A quick TextMate KeyBindings tip

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Typewriter ImageI love the keyboard, and I love keyboard shortcuts. It’s one of the reasons TextMate and I get along so well. There’s one thing that bothers me any time I’m editing text (in any application), though: having to move my right hand all the way over to the arrow keys just to move forward a couple of characters, say, after an auto-paired set of parenthesis that I want to get out of.

I know, it’s stupid for two reasons: first, it’s just not that big a deal, and second, I could just use the Emacs keybindings (^F,^B,^P,^N, etc.). Well, to that I say “phooey” on both counts. It is a big deal; I’ve probably lost hours of my life to that motion. As to the latter, I didn’t grow up on Emacs, and those shortcuts have just never nestled into my muscle memory. In related news, I already have some of those keys bound elsewhere.

I used to use KeyRemap4Macbook to map control-j,i,l and m to the cursor keys, but haven’t installed it since my last clean wipe (just in case it was part of the reason I had to do the clean wipe to begin with). I missed that convenience, though, so after 15 minutes of Googling, here’s the answer…

Allan Odgaard, creator of TextMate, offers the beginning of the solution on the TextMate blog. I found a little more detailed information around the net, too. Basically, you can add or edit a file called DefaultKeyBinding.dict in ~/Library/KeyBindings/ to add the keystrokes to all Cocoa applications. Mine looks like this now:

{
  "^j" = "moveBackward:";
  "^l" = "moveForward:";
  "^m" = "moveDown:";
  "^i" = "moveUp:";
  "^E" = "\"editInTextMate:\"";
}

The first part of each pair is the keystroke, and the second part is the action. To find a list of the available actions, I just looked at /System/Library/Frameworks/AppKit.framework/Resources/StandardKeyBinding.dict, which has all of the default OS X keybindings in it. You’ll need Property List Editor to view the file in its default state. To view the file in a text editor, you have to convert it to an XML (old school and plain text) plist. If you’re curious, copy the file to your Desktop and, in Terminal, run plutil -convert xml1 ~/Desktop/StandardKeyBinding.dict.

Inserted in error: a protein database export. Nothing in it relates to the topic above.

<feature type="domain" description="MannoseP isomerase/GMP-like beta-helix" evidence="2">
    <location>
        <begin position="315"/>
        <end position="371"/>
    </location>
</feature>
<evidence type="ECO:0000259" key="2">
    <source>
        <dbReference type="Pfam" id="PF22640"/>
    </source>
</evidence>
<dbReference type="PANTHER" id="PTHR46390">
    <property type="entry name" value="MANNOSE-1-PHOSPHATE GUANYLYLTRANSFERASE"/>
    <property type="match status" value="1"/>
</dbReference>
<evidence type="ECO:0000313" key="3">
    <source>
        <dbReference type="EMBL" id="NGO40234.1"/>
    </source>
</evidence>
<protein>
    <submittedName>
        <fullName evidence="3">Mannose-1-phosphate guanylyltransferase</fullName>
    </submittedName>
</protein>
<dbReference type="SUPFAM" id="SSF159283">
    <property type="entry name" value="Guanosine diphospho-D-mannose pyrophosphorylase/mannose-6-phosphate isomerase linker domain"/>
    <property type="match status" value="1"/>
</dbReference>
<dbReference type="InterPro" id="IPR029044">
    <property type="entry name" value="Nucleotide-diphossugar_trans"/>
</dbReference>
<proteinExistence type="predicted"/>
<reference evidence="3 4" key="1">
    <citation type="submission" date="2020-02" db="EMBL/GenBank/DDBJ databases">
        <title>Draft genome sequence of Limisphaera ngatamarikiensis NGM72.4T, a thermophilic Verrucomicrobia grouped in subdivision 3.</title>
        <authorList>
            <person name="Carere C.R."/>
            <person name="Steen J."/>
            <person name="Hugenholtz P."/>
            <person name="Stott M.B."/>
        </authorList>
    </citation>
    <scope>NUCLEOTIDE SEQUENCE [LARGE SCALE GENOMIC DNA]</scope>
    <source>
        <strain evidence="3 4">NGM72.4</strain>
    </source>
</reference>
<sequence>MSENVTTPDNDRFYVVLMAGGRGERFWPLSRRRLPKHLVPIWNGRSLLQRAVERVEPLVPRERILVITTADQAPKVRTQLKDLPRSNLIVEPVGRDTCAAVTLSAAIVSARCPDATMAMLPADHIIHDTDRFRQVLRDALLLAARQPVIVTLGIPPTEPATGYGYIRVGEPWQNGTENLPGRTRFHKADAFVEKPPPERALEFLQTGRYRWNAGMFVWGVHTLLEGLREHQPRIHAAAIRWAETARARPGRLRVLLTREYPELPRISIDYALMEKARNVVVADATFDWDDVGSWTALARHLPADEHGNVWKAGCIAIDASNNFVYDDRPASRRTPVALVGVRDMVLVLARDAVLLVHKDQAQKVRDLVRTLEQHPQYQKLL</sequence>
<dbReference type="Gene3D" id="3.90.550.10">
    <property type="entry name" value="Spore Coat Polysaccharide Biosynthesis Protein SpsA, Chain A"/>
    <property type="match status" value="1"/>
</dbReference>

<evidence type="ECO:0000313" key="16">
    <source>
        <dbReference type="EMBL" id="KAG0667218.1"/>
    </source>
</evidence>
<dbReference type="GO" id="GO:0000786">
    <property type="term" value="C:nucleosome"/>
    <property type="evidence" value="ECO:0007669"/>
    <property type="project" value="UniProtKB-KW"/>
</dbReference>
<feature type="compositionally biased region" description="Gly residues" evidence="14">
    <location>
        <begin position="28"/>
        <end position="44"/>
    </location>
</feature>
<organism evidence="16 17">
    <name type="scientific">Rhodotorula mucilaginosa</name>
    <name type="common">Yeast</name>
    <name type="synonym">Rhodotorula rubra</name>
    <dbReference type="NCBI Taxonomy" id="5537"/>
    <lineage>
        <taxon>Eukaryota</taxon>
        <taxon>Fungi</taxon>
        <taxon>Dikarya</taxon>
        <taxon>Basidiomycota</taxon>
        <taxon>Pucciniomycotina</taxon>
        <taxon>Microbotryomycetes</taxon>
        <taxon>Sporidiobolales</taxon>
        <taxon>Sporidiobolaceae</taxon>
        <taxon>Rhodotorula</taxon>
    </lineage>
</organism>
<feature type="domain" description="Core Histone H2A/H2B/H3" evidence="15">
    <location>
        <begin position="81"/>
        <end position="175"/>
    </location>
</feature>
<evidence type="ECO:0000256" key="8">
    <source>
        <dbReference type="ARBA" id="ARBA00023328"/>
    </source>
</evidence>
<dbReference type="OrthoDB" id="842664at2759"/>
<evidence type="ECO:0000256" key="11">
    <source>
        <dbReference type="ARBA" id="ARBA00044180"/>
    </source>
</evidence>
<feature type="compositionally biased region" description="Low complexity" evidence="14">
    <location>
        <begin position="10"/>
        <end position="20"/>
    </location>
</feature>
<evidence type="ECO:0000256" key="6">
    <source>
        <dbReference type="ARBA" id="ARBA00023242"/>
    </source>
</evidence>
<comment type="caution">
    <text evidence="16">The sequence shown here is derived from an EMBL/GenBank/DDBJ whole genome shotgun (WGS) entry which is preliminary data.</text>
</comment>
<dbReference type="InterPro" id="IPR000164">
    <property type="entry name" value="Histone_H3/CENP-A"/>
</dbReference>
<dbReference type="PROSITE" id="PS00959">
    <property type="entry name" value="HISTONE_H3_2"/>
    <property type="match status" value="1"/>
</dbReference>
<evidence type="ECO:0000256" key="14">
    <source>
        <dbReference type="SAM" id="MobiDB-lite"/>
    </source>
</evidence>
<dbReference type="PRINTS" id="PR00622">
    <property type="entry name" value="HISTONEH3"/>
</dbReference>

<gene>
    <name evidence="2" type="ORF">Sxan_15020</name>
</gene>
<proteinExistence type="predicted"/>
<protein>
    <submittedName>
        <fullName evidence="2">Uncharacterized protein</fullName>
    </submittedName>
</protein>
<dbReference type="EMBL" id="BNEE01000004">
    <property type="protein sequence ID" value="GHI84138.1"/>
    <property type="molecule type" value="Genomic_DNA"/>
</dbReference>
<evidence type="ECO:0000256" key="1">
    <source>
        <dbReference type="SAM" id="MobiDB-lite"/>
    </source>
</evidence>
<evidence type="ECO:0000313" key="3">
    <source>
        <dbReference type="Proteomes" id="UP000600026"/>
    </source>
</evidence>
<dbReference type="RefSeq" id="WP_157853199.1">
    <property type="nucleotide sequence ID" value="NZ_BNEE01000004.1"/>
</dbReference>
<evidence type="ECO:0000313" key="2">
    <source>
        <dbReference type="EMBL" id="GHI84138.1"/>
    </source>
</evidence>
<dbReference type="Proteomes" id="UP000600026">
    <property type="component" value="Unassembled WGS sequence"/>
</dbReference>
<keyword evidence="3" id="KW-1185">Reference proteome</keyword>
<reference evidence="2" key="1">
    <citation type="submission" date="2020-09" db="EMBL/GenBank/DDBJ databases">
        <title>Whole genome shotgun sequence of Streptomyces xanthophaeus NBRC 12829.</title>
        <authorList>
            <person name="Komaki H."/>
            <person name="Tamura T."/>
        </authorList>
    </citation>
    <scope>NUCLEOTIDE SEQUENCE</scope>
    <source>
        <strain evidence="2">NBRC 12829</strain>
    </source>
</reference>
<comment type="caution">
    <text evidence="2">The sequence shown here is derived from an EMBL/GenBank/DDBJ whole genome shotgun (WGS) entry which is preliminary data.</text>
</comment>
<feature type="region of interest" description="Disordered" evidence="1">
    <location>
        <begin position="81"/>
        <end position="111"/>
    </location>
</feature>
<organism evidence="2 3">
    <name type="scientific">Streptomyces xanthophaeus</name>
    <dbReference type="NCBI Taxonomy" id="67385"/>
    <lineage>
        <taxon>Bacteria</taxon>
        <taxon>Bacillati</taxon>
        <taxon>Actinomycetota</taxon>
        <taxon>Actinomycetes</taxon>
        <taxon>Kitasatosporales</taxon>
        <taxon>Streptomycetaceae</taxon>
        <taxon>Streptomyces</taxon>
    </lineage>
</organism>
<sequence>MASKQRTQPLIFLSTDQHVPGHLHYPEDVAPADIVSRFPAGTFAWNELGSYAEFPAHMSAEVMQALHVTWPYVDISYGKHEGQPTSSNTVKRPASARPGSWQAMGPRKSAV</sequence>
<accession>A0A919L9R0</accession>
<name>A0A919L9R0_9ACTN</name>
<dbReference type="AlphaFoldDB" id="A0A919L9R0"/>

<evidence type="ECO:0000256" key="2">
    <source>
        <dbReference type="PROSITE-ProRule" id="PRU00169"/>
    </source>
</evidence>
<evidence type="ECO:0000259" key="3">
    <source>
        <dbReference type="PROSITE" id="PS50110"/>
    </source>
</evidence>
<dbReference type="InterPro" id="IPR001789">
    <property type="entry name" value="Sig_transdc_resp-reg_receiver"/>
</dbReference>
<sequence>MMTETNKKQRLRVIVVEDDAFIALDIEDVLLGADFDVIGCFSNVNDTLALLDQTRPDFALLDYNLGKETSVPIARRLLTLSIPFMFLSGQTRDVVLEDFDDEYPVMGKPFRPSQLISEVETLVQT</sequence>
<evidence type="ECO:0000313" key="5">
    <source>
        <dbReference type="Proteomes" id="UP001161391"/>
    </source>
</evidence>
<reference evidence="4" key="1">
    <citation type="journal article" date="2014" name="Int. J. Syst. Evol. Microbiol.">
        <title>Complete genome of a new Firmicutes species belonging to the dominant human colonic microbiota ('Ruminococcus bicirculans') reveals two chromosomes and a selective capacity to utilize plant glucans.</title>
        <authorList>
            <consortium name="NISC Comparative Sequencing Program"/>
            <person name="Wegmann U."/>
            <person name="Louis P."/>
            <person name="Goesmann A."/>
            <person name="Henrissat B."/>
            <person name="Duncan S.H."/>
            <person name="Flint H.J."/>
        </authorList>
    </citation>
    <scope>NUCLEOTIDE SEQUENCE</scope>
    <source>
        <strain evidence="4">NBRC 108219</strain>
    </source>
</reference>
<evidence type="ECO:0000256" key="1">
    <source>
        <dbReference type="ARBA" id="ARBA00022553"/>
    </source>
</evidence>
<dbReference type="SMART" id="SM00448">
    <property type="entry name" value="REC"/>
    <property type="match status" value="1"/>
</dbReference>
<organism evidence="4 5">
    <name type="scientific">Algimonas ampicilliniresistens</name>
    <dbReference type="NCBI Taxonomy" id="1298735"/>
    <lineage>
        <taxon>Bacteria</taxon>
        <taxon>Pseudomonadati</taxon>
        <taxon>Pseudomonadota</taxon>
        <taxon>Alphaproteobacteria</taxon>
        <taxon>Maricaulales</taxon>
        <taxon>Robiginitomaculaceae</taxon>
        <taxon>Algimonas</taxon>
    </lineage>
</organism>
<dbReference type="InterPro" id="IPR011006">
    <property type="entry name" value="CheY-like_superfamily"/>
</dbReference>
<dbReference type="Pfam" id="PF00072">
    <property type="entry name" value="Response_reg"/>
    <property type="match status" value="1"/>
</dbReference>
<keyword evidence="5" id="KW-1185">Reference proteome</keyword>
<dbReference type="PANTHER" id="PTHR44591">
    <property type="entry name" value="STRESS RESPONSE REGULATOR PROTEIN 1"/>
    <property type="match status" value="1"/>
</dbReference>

After editing DefaultKeyBinding.dict and restarting your Cocoa apps, your new keyboard shortcuts will be available. That’s when I found the next problem. TextMate has ^J mapped to “Reformat and Justify” under the Text menu. I never, ever use that command, so that was just annoying. I first tried to just override it in System Preferences->Keyboard->Application Shortcuts, but that didn’t do anything. Next I found a post on macosxhints that offered a Terminal (defaults) command for changing default Application shortcuts. For example:

defaults write com.macromates.textmate NSUserKeyEquivalents -dict-add "Reformat and Justify" "nil"

Guess what? That didn’t do it. TextMate was still pwning the ^J shortcut. Next stop, the Resources folder of the TextMate application. There I found KeyBindings.dict, where it was easy to locate the offending shortcut. I commented out the line (//) and restarted TextMate. Ta. Dum. My new keyboard shortcuts now function perfectly.

By the way, the reason I didn’t use “k” for down is I actually do regularly use the kill keybinding to delete to the end of the line (as well as ^a to move to beginning and ^e to the end). Also, you might skip mapping “m” to down, as “n” right next to it is already mapped to moveDown:, as mentioned while complaining about Emacs keybindings. I have them both mapped now, so I can have lazy fingers if I want to. Further, note that these keybindings will not work when selecting text; once you press the shift key, you’re in a whole new world. You’d have map those as well if you wanted that functionality.

I’m happy now, and so are my fingers. Have any other brilliant keybinding stories? I’d love to hear them.